Communication does happen. I can say, ‘I’ll have a piccolo, please’, and it will arrive at my table soon after. But when we talk about more complicated matters, like love, things get mixed up. I’m interested in relationships because they expose how communication works or doesn’t. I might say something intending to share how I feel, but, unconsciously, I might just be convincing myself that I have those feelings while actually staking out my territory. That’s why, in If Things Were Different, I wanted text and image to go out of sync. I think we are always a little bit out of sync when we communicate.
Why do you work so much with video and when do you choose not to? What’s the relationship between your video works and your other works?
Using different approaches helps to keep me more agile and adaptable. I like routine, so I have to trick myself to change the ways I work. It’s also important because there are some ideas that don’t work as videos. I often make photographs to get out an idea quickly. The abstract lenticular works are a way to play with the formal properties of colour, abstraction and perception. And I make the sculptures and objects to engage with commodity fetishism and the visual rhetoric of design. I make exhibitions like concept albums, with each work contributing to a larger, more complex representation.
Is it a problem to be typecast as the text-video guy?
That’s for others to determine. I try to work with a variety of mediums and approaches, but I still go back to video and to working with language. They seem fundamental to the way I work and to the ideas that compel me. Sometimes, I wonder whether the constant quest for newness gets in the way of a deeper, continued engagement. There’s obviously a long history of artists with very focused studio practices, but contemporary art is also full of artists who shift the way they work from project to project. I try to be flexible and responsive, but I always return to central questions about how the verbal and non-verbal languages we use interface with changing forms of communication and subjectivity.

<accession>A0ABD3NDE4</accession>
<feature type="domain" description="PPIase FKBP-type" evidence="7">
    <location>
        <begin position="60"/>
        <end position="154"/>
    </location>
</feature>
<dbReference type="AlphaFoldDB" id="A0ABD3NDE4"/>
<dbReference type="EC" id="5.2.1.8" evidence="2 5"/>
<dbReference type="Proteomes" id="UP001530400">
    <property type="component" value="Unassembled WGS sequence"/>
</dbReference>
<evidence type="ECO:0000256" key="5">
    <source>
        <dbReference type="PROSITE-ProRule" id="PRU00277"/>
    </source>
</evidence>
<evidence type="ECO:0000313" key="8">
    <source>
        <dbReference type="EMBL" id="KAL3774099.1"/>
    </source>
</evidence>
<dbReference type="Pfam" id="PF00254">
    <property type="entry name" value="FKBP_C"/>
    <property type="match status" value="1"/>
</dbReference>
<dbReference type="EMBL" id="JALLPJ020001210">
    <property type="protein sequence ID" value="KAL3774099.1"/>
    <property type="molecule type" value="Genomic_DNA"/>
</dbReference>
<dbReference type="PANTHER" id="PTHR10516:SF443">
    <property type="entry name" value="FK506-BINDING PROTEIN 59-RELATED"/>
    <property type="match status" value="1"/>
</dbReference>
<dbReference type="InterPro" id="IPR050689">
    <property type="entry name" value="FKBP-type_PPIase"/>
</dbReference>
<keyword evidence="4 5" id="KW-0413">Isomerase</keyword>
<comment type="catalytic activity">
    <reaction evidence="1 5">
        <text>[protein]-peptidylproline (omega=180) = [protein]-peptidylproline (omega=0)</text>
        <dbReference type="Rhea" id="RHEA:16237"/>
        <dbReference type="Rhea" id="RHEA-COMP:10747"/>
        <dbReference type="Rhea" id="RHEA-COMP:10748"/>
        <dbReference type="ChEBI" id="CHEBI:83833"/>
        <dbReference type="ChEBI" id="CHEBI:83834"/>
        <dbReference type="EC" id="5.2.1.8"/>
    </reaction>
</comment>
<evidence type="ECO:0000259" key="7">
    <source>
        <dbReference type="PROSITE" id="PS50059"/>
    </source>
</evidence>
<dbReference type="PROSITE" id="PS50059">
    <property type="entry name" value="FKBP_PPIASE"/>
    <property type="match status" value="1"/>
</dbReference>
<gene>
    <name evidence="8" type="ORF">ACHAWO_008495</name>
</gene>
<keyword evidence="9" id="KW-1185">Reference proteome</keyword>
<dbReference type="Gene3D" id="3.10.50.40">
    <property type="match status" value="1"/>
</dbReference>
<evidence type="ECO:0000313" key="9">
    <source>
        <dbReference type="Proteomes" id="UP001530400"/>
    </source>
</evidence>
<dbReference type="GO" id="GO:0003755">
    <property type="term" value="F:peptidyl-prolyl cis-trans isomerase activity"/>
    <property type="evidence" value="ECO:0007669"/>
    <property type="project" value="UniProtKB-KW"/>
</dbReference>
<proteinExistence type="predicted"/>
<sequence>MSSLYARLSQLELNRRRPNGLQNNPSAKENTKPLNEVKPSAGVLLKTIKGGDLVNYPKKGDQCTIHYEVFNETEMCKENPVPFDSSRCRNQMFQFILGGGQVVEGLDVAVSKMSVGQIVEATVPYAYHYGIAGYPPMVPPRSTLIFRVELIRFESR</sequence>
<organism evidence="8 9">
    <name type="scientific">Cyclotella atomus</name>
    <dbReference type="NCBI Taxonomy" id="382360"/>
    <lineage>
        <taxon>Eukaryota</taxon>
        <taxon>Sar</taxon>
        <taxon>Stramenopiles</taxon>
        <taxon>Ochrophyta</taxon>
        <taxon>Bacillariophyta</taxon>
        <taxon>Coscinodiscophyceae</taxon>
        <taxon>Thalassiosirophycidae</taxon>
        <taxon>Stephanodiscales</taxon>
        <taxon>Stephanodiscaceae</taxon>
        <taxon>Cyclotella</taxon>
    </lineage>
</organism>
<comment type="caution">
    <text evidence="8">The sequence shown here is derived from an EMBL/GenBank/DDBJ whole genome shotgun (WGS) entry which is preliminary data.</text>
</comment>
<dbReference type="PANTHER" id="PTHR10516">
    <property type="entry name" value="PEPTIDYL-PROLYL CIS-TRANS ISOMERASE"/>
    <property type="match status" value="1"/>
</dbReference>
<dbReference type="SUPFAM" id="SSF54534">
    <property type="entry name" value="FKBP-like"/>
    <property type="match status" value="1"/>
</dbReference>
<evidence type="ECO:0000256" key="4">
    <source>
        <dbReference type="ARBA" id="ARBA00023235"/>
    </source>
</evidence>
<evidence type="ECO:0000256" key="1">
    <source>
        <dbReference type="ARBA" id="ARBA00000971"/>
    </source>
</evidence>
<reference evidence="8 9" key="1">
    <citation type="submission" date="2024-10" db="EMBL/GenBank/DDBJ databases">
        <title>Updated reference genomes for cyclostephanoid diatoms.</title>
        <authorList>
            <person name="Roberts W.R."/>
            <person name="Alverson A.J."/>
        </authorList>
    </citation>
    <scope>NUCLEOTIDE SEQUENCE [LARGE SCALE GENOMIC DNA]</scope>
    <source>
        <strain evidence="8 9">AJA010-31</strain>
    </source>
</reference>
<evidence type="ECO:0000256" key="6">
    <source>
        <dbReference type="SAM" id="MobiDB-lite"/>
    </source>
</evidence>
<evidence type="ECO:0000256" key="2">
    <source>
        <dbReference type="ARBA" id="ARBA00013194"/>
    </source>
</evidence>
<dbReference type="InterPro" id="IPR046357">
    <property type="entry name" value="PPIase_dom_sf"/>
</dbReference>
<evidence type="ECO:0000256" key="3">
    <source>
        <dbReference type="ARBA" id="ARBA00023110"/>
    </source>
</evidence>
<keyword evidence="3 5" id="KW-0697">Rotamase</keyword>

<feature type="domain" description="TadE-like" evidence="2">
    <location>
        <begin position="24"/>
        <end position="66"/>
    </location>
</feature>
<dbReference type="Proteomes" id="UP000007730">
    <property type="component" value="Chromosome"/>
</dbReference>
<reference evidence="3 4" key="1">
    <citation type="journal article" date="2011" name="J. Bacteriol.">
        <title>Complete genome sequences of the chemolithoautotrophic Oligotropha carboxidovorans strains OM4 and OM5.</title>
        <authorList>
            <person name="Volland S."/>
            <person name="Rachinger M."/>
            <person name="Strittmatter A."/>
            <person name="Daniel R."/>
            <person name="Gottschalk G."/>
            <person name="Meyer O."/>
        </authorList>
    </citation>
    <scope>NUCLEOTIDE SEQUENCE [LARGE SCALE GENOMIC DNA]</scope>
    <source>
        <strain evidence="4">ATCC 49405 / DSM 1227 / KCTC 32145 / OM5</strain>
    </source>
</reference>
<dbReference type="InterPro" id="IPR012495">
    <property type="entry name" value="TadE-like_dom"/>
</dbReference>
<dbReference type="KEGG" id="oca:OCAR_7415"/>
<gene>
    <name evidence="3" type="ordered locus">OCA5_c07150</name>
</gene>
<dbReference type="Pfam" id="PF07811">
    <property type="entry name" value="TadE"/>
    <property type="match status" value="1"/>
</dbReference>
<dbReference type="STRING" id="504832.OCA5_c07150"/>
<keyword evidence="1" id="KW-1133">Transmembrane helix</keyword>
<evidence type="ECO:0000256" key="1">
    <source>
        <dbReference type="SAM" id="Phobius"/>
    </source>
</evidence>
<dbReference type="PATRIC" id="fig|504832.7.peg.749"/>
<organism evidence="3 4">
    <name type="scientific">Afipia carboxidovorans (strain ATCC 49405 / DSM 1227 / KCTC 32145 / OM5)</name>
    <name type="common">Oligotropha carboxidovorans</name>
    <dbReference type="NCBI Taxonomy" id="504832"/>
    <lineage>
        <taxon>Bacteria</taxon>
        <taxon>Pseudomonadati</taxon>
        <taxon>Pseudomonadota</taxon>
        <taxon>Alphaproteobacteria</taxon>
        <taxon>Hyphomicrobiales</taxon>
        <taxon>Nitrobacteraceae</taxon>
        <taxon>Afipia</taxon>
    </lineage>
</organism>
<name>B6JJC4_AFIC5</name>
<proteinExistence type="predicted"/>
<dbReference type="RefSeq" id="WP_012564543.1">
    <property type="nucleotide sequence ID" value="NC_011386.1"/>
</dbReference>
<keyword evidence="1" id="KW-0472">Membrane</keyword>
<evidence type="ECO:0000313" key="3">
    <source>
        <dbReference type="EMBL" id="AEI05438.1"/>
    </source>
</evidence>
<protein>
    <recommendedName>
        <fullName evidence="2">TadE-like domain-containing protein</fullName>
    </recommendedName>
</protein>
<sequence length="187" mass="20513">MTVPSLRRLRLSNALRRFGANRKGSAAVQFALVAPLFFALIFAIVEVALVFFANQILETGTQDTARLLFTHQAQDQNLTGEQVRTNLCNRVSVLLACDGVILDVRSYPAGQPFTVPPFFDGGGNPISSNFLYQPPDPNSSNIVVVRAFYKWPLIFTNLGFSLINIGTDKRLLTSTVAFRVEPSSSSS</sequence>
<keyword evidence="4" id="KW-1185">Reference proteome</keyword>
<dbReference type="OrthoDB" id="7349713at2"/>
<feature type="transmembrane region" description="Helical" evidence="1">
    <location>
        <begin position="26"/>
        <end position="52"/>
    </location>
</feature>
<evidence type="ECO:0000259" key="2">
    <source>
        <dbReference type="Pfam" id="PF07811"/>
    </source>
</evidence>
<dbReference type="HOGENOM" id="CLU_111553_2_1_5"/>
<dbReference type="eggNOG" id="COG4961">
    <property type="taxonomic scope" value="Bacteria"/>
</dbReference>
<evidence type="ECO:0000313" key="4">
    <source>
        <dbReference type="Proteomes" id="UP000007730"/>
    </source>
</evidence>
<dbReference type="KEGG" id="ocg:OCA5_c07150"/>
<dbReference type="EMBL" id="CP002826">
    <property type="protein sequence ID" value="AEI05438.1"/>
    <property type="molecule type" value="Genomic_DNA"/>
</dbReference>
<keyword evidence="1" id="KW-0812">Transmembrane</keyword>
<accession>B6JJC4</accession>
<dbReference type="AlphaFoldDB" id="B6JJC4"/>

In your videos Crushing and The Wandering, why does the text speed up?
I want people to watch my videos for longer than ten seconds, so I am always thinking about how to use formal tricks to pull people in. Part of what interests me about animating text on screen is the way it can engage cognition through both ‘reading’ and ‘looking’. Works like Crushing and The Wandering try to test out how much information can be processed and assimilated at any one time. I like to push works to a point that it’s impossible to grasp it all at once because that’s where meaning starts to fall apart and become ambiguous and contradictory—more like what goes on in my head.
What do you want people to take away from your work?
If people have thought about the ways that they use language and popular culture to understand and articulate their personal experience, that’s a pretty satisfying achievement for me.
What is the most surprising response you have had to your work?
Marriage proposals. Oh, and crying.
Grant Stevens: What We Had Was Real is on at City Gallery from 28 June - 7 September